Percy Schmeiser is being sued by Monsanto
Chemical giant Monsanto is leading the corporate take-over of the world's staple food crops. At the World Social Forum in Porto Alegre, Brazil, Greenpeace and a coalition of non-government organisations told Monsanto to "get out of our food".
Thousands of messages stamped on paper plates were handed out while Greenpeace volunteers hung the banner, "Monsanto out of our Food" from the roof of the company's headquarters in Porto Alegre.
Canadian farmer Percy Schmeiser, who is being sued by the company, was at the protest. Schmeiser's organic plantation was contaminated by a neighbour's GM crop. Now Monsanto is suing Schmeiser for selling GM soya without paying the royalties for the patent.
The World Social Forum believes "another world is possible." This world is based on justice and sustainability and is not dominated by irresponsible global corporations. The first World Social Forum took place in 2001, to counter the World Economic Forum. More than 100,000 people from all nations have gathered in Porto Alegre for the 2003 World Social Forum.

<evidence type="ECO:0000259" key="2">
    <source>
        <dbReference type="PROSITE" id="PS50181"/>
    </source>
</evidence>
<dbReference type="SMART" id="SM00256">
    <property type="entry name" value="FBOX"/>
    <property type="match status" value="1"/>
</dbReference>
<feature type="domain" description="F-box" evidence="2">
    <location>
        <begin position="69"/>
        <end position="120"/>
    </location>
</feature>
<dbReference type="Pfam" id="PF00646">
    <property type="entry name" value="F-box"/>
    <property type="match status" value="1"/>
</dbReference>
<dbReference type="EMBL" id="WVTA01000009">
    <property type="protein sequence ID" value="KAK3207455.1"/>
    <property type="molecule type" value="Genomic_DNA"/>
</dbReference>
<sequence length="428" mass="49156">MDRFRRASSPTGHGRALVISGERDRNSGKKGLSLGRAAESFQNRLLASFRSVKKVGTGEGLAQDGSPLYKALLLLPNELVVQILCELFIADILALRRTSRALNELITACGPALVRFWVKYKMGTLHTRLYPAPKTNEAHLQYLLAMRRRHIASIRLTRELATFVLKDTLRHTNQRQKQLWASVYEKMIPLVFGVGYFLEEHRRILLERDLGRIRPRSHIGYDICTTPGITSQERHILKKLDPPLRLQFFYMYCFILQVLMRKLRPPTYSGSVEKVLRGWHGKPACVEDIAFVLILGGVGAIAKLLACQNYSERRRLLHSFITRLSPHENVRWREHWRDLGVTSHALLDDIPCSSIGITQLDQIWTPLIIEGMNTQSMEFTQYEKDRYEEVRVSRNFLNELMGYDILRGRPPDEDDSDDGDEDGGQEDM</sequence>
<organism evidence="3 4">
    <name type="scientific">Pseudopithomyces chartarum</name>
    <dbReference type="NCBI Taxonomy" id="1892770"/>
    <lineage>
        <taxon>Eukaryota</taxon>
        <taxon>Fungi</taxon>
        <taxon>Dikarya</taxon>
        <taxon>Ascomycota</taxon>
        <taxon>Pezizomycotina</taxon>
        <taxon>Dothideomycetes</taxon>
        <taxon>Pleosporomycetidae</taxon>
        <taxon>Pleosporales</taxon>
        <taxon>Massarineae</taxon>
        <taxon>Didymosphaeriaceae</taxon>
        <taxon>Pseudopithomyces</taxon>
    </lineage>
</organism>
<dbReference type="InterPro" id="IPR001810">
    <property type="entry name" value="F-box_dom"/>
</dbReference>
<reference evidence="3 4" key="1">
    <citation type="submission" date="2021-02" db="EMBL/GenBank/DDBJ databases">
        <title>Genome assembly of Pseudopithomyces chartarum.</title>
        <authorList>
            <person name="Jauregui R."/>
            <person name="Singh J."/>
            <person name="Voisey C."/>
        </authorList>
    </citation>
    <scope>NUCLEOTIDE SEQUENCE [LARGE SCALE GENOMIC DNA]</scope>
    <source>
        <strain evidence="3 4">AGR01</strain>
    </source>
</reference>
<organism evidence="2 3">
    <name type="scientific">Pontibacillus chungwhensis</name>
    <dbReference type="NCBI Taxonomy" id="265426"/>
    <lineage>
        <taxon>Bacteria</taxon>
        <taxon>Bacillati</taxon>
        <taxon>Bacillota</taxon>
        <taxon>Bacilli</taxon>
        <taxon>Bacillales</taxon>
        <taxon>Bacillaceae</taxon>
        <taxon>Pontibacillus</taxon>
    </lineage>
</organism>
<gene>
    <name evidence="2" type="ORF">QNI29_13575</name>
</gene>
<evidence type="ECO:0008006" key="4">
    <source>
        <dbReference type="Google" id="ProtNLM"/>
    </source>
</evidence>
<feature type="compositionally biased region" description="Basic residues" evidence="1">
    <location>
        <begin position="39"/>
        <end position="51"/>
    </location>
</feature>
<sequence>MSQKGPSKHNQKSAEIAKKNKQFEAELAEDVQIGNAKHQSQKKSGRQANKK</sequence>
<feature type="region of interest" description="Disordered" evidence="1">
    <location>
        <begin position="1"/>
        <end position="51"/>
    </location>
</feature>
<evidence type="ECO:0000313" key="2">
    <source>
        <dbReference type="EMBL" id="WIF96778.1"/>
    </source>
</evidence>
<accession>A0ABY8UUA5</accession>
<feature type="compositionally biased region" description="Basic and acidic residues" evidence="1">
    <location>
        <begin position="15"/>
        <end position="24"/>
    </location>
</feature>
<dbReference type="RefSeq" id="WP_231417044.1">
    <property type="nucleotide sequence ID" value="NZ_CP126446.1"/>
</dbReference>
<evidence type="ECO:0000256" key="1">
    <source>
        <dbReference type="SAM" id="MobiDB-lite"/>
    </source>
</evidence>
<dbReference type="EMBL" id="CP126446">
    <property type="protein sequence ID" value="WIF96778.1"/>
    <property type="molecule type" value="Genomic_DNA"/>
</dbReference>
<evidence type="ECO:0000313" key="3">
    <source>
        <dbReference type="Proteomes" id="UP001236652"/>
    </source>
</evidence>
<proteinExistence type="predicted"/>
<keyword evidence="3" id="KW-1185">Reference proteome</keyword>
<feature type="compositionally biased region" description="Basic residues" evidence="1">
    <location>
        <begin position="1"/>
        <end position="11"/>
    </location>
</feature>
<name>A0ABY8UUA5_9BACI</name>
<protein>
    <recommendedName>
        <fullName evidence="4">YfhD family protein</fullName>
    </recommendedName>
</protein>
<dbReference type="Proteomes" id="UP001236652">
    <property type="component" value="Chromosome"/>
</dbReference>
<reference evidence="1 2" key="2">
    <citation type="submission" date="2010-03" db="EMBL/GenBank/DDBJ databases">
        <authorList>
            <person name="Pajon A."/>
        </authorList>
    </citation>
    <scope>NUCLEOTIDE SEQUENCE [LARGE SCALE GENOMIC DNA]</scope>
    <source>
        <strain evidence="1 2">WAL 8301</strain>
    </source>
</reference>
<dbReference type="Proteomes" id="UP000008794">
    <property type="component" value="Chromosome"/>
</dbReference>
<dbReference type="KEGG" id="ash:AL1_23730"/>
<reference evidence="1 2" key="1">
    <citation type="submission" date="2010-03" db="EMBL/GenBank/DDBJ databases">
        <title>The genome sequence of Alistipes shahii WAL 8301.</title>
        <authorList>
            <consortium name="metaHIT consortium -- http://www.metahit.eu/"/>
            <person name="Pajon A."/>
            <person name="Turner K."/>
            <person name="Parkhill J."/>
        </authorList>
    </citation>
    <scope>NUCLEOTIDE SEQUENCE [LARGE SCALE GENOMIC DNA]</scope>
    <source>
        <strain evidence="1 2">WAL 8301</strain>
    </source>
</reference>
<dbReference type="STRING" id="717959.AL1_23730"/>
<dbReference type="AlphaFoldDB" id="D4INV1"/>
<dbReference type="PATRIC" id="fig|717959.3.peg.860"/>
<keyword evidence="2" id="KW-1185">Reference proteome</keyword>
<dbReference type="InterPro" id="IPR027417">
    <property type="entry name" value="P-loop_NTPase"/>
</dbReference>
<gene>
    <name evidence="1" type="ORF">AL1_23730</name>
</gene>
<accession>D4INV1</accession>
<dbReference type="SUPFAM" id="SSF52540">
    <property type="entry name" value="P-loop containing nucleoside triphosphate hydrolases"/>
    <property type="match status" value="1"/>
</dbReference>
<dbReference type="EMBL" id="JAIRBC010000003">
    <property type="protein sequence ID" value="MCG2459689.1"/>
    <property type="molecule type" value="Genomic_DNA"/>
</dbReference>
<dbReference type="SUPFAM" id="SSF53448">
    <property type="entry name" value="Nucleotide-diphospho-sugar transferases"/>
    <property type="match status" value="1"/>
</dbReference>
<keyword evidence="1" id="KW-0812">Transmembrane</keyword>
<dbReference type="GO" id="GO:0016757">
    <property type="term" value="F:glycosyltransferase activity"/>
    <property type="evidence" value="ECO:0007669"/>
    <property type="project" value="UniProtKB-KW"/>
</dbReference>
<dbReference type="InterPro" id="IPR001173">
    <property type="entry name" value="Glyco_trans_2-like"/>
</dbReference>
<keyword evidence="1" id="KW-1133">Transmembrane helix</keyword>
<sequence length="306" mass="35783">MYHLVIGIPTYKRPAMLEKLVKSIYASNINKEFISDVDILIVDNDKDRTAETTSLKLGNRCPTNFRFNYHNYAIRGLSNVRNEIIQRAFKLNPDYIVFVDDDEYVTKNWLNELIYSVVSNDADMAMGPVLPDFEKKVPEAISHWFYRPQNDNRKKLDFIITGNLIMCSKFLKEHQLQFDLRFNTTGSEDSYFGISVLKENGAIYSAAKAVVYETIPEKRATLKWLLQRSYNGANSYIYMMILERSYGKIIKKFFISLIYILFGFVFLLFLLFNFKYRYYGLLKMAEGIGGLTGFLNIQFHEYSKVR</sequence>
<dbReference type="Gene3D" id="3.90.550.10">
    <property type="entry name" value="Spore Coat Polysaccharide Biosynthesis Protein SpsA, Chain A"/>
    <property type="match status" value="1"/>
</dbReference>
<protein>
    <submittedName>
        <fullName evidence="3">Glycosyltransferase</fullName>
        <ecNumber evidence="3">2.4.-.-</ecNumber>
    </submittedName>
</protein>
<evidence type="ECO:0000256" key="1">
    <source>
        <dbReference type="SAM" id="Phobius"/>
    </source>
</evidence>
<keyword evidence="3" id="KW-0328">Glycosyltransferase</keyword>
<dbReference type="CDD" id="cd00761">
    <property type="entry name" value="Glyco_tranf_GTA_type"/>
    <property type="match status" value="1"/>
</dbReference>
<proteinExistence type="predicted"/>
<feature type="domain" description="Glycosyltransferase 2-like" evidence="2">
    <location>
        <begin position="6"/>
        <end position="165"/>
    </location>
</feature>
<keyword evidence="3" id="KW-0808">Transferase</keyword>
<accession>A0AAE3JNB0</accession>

Corporate control of food crops is one of the key issues to be tackled at this year's Forum. Monsanto is responsible for over 90 percent of all genetically modified crops grown in the world. It has tried to have its GM soya legally approved within Brazil for many years. GM soya was actually banned from Brazil, following legal action taken by Greenpeace and the consumer organisation IDEC.
Despite the ban, GM soya has been illegally planted in some Brazilian fields and has been discovered in food products.
Monsanto makes GM seeds to increase the volume of chemicals - such as the herbicide Roundup - that it sells. GM crops survive when Roundup is sprayed on them. All other plant life is killed.
Monsanto has spent billions of dollars buying up seed companies in recent years and now dominates maize and soya seed markets in North and South America and in Asia. Roundup is now the world's largest selling herbicide and the company's main source of profit.
Monsanto benefits from the sale of its seeds and herbicides. Farmers (like Percy Schmeiser), consumers and the environment do not.